Robotic floats seek oceanic clues to slowed global warming

By on September 3, 2014

Deploying the water-monitoring robot floats (Credit: Learns)

Scientists released two robot prototypes into the Pacific Ocean near New Zealand, according to theNew York Times.

The robots are engineered to monitor temperature and other parameters more than three miles below the surface.  The robots, launched in June, resurface regularly to transmit their recordings to a satellite before returning underwater. Ideally, more of these robots will be launched into the ocean over time to contribute to the Argo network.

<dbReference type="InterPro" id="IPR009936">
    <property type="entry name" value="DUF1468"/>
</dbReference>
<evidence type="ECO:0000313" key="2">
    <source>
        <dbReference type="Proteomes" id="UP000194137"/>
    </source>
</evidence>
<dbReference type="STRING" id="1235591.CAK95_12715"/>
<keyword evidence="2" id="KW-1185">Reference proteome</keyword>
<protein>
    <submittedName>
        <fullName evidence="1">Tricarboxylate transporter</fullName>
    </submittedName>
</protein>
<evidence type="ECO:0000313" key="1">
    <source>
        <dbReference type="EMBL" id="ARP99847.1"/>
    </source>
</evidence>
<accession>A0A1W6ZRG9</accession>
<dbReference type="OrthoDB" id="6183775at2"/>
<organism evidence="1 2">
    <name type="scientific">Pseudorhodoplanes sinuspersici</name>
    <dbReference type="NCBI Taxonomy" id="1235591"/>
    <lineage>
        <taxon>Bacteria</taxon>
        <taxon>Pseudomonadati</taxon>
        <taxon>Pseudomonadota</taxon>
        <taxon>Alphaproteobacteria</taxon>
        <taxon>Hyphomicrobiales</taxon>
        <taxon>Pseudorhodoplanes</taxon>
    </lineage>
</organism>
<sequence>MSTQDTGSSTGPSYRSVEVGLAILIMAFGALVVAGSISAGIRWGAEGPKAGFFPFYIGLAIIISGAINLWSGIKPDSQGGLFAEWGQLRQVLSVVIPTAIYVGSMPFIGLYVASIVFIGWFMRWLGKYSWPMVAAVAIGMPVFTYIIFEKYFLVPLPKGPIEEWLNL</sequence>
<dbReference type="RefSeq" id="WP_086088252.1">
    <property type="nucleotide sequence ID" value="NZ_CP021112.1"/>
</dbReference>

Scientists believe that ocean activity can help decode the mystery of slowed global warming in recent years. Researchers have speculated that typical climate variability and China’s increased use of coal have contributed to the slowed warming. However, studies indicate that global warming pauses have occurred before.

Image: Deploying the water-monitoring robotic floats (Credit: Learnz)

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